There’s a sudden spring in our step at Garden House. And in fact it looks as if a spot of spring cleaning is underway –
Pots all sorted, clean and orderly
Plants in shady spots can provide year-round interest and colour. In our bid to rush forwards towards the vivid colours of spring and summer bulbs, annuals and herbaceous perennials, it’s easy to overlook these stalwart heroes, which work so hard for us, but often remain unsung.
Hedera helix ‘Goldheart’
The dark red stems of this ornamental Ivy contrast so effectively with the dark green-blotched-with-golden-yellow leaves. It can clamber up a pergola or over a seating area in shade, as it has adventitious roots, but it has the ability to light up an area, rather then making it gloomy. Clip back to keep in shape. Propagate from stem and tip cuttings. Each section of a stem can be rooted to make more (free) plants. Much loved at Garden House. Get one and you won’t regret it.
Acanthus mollis ‘Rue Ledan’
Bear’s Breeches. Large, glossy, green leaves which have a distinctive, classical, architectural vibe going on. This cultivar is not your common-or-garden type of Acanthus; it has tall spires of pure white flowers. Properly sophisticated and will do very well in a north facing border. Apparently, it’s not invasive – and, as it’s also sterile, it won’t self seed either. 1.2 m tall
From the Araliaceae family. An old, but very useful, favourite for dark corners, which can also be grown in a pot outdoors or in. Big, shiny, dramatic, palmate leaves. It produces interesting fruit in spring – rather like the berries borne by Ivy, to which it is related.
They eventually turn black
The plant can cope with a good cut back from time to time, usually best done in mid to late spring. Either prune all stems down to a base structure, or alternatively take out one third of the stems down to the base. There is a newish variegated cultivar now available – ‘Spider’s Web’ – which is a Marmite plant. Frankly, if you don’t love it, you’re wrong.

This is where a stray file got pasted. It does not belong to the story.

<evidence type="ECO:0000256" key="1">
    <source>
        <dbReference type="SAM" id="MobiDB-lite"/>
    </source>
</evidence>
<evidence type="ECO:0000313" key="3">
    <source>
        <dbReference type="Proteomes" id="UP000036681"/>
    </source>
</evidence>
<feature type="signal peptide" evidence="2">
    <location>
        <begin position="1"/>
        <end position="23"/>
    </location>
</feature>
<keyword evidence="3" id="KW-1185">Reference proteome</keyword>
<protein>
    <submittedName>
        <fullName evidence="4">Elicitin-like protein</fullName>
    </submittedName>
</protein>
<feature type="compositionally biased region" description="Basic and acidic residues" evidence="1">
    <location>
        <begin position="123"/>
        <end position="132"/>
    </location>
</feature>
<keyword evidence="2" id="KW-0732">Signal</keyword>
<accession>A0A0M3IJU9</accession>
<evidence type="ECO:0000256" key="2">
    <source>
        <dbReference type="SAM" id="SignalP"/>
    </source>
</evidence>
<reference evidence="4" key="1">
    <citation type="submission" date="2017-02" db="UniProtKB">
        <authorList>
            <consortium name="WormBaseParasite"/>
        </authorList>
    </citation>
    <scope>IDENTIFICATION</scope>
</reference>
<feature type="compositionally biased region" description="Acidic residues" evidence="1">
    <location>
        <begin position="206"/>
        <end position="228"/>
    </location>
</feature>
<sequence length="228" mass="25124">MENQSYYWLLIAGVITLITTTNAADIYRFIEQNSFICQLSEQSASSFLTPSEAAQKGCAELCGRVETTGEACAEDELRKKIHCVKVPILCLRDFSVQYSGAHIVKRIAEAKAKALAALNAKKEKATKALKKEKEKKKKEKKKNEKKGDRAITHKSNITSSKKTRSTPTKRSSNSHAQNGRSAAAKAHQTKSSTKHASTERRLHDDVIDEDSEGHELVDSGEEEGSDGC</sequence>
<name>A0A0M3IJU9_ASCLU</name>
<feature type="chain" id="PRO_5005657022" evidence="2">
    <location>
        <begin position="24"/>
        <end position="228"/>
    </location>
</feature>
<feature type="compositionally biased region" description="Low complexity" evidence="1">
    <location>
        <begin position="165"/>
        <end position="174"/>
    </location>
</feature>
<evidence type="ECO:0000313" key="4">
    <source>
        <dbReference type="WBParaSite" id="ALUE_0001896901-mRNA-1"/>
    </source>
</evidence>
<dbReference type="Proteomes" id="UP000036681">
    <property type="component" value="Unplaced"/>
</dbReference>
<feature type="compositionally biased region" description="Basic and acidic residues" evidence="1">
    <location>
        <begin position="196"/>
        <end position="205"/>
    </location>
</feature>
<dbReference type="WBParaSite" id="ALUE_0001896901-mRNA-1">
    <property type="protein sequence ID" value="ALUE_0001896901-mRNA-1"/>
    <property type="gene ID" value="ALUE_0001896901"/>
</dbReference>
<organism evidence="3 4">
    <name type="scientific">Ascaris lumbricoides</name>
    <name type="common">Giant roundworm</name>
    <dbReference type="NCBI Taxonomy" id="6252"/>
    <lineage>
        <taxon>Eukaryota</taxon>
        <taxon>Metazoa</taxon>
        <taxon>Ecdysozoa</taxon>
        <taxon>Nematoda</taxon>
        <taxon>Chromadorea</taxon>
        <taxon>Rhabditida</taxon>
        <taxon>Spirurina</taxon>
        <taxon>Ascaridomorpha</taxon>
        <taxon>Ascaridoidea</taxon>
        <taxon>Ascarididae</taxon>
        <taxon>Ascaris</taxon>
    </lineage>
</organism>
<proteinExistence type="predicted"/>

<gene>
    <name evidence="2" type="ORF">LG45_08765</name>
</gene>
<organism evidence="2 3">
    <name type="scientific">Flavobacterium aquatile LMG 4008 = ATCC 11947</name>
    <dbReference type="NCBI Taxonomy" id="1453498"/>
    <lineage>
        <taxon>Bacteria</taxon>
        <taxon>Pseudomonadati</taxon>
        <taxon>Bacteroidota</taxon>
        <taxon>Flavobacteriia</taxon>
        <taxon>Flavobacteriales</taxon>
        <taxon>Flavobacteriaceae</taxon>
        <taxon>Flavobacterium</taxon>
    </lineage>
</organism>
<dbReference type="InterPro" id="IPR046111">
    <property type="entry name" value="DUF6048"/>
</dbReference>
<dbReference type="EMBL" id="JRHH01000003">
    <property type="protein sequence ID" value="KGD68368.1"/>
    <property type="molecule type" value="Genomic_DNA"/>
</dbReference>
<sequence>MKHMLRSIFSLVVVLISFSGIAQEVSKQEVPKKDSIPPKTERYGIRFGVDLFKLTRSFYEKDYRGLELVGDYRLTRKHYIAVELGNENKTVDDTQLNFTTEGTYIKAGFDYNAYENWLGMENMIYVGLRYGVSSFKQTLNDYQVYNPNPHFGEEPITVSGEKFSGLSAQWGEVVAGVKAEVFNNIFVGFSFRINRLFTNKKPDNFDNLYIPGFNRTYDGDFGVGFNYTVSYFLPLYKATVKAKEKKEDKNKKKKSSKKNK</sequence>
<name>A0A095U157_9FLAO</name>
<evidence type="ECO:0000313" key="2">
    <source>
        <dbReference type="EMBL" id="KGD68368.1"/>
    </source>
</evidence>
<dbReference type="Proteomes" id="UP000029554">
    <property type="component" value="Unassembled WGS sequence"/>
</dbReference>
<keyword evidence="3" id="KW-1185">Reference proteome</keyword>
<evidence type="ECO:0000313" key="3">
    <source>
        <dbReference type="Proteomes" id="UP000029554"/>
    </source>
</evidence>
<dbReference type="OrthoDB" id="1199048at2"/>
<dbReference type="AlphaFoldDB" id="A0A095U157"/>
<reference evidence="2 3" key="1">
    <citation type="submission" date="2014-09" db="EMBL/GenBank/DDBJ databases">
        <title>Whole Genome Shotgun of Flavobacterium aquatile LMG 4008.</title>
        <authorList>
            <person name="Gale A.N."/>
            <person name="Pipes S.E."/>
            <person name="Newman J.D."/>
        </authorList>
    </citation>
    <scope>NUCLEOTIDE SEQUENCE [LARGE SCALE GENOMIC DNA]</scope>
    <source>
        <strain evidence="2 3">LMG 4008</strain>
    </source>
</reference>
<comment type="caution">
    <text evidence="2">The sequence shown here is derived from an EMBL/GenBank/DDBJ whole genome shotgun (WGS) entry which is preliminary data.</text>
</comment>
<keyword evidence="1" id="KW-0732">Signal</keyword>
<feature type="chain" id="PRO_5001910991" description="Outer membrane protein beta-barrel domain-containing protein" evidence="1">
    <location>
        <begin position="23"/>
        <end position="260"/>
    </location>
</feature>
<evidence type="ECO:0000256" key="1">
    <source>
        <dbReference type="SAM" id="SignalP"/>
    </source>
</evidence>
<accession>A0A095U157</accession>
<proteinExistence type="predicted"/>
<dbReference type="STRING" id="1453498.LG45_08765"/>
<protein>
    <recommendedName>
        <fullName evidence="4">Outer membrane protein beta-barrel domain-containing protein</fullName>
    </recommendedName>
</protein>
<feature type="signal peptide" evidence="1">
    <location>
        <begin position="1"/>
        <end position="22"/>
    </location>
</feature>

Impress those neighbours of yours, who have just ‘popped by’ to tell you about their flashy, new, 4-bed R.V., by telling them that this sprawling/climbing shrub is a bi-generic hybrid. A fascinating cross between two genera of plants: Ivy and Fatsia. Their eyes will glaze over, and they’ll be gone in no time, leaving you the rest of the morning to get on with your gardening in peace and quiet.
This is one where the Latin name is worth using, because its common name is Lungwort, which sounds dreadful. It’s derived from the ancient concept of the ‘doctrine of signatures’, where herbs thought to resemble parts of the body were used to treat ailments afflicting those areas. So, the spotted leaf of Pulmonaria was thought to be appropriate for pulmonary (lung) infections. Don’t try this at home.
The plant is good in shade, but needs moisture to get established. It’s fascinating, because the flowers change colour (turning from blue to pink) as they are pollinated by bees. Cut back with shears after flowering to encourage further growth. There are many lovely cultivars – ‘Sissinghurst White’, ‘Blue Ensign’., ‘Diana Clare’ amongst others.
Ferns are fab, not least because the word ‘fronds’ can be used with gay abandon. This one is under the Pittosporum at the top of the steps at Garden House and is doing very well. They are rhizomatous plants which like a fairly shady position in moist soil with lots of organic matter and very good drainage. This one has long, leathery but lacy fronds. Great for a woodland area, where it will spread happily but not too invasively.